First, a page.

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Everson Walls: Q&A

Posted: Thursday December 27, 2007 3:52PM; Updated: Thursday December 27, 2007 3:58PM
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Everson Walls, left, and Ron Springs are honored before the start of the Cowboys' 2007 season opener against the Giants.
Everson Walls, left, and Ron Springs are honored before the start of the Cowboys' 2007 season opener against the Giants.
AP
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Last week SI writer Richard Deitsch interviewed Everson Walls for the magazine's Q&A. The retired Cowboy donated a kidney to ex-teammate Ron Springs last February. Here are additional excepts from their conversation:

SI.com: Ron has been in a coma since October. How often do you visit him?

Walls: Every couple of days. If I'm not there, my wife and my daughter go. My daughter works right across the street from the hospital.

SI.com: What do you when you see him?

Walls: I just squeeze his wrist or thump his jaw or pull his ears. I pop him on his forehead. Anything to make sure he stays as active as possible. When they tell us he is not giving any reaction, I take offense to that because I get a reaction every time. The neurologist are taught a certain way. Most of them are not taught by faith. They only go by what they learned in medical school. We're just not like that. We have faith and we believe he is going to come out of it. I want to make sure he's always has something to react to. Everyone that is there talks to him and tells him we are looking forward to him coming out of it.

SI.com: So you still have faith he'll come out of his coma?

Walls: Absolutely. It's going to take a lot to shake our faith. We have been knocked down a couple of times. The first diagnosis that we got from the neurologist that he would probably not come out. That really hit us hard. I mean, really hit us hard. That was a sad moment. As we recover from that, we realize he is still moving around. I don't care of it's a brain stem doing it, the front of his brain or back of his brain, we still think he is aware of us talking to him and visiting him.

SI.com: People now see you as a spokesman for living organ donations. Are you comfortable with that?

Walls: As athletes we are often forced to the forefront of certain issues depending on if we are affected by them. I understood that and have always been receptive of that. What was tough for me to accept was being labeled a hero. I kept letting everybody know that this is not why I did this. It was all about me and Ron and our families. What I did for Ron was unconditional. I wasn't looking for anything. I did it for Ron. I did it my friend. I did it for his family. I did it because I saw how he was suffering. As far as being a spokesperson for organ donation, I have no problem with that. I have learned so much from doing this.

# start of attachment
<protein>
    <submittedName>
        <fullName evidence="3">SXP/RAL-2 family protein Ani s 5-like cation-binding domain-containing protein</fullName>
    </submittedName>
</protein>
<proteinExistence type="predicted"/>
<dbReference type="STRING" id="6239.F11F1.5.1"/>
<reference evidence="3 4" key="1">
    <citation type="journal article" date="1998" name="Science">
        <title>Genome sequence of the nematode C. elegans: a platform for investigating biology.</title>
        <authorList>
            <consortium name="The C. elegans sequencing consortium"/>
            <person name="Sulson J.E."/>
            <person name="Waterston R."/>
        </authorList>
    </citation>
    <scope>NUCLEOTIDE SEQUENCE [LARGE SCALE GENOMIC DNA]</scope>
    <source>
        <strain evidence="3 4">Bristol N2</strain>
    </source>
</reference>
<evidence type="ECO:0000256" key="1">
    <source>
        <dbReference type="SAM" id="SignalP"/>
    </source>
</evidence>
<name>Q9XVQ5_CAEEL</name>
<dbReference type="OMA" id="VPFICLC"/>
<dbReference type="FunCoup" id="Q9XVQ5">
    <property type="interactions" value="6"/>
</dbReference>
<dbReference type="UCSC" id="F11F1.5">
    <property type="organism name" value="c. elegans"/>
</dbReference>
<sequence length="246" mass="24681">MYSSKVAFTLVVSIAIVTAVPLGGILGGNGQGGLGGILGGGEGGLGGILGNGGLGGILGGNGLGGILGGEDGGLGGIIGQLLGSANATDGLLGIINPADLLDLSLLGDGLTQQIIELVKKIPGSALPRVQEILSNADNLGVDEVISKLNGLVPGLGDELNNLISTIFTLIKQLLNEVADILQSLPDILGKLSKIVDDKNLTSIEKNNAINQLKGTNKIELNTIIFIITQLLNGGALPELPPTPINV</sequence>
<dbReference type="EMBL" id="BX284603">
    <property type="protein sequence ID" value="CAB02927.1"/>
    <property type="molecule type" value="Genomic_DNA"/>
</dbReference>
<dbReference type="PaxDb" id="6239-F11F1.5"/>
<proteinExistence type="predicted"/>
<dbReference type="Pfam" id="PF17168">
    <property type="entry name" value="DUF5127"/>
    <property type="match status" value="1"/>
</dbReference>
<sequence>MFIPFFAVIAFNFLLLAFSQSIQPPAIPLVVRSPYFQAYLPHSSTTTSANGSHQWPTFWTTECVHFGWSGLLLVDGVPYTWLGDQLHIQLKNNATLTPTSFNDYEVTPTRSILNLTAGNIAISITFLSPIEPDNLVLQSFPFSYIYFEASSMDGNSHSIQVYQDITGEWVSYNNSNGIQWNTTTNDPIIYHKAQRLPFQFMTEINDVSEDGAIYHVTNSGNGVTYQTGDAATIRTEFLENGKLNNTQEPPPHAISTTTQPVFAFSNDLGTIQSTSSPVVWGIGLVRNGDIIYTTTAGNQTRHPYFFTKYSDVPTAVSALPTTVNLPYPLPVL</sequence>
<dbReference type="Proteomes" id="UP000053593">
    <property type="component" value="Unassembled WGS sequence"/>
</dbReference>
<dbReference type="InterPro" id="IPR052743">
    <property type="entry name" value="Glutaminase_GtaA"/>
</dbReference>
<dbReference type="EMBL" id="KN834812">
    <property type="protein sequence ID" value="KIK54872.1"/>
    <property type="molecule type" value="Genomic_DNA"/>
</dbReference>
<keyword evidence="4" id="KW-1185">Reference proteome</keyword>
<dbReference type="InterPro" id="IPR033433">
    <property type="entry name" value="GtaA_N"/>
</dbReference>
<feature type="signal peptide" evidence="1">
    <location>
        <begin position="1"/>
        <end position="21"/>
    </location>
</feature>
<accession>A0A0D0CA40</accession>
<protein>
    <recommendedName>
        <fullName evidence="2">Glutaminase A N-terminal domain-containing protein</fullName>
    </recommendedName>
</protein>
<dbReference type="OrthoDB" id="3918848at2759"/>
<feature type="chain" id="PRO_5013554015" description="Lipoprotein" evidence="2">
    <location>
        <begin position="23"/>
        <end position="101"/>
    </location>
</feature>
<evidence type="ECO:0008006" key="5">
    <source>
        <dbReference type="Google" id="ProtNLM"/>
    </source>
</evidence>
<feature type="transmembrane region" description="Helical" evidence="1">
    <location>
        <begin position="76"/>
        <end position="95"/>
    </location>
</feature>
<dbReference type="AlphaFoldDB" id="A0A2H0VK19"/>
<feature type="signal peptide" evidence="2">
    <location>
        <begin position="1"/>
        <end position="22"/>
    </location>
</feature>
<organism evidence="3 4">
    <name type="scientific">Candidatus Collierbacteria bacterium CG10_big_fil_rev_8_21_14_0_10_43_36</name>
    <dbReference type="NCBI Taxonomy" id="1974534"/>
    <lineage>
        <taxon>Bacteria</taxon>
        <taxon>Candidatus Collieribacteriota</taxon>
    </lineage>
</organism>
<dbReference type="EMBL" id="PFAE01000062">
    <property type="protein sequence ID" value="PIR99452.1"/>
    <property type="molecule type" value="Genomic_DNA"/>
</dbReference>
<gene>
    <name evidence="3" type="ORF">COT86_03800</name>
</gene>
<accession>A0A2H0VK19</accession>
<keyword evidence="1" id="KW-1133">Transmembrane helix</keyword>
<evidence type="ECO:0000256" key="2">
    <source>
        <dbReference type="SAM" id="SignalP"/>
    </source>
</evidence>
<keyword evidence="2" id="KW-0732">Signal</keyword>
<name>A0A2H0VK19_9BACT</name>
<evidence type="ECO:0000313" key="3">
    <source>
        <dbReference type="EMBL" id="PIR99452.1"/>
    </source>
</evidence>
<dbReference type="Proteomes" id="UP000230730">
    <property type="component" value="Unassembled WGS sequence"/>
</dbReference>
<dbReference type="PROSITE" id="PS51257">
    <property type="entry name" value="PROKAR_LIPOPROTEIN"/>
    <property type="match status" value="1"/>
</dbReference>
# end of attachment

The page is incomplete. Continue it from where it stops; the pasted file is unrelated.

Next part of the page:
SI.com: How is your health today? Do you feel any effects of the transplant?

Walls: My health is fine. I have always eaten well. I just ran eight miles at the Dallas turkey trot. My training has always been the same. When you give a kidney, I would not say it's a small deal but as far as fact that you are living with one kidney. The fact that you are living with one kidney, as long as that one kidney is healthy, you are not going to have any problems in life.

SI.com: What's next in terms of the foundation?

Walls: I want to see the Ron Springs and Everson Walls Gift for Life Foundation be at the forefront of kidney donation awareness and how childhood obesity can lead to adult onset diabetes and how how lifestyle and knowledge of nutrition must change. And it must change not just with minorities but with all Americans. We need to look at our lifestyles and how they affect your ability to stay healthy for the rest of your life.

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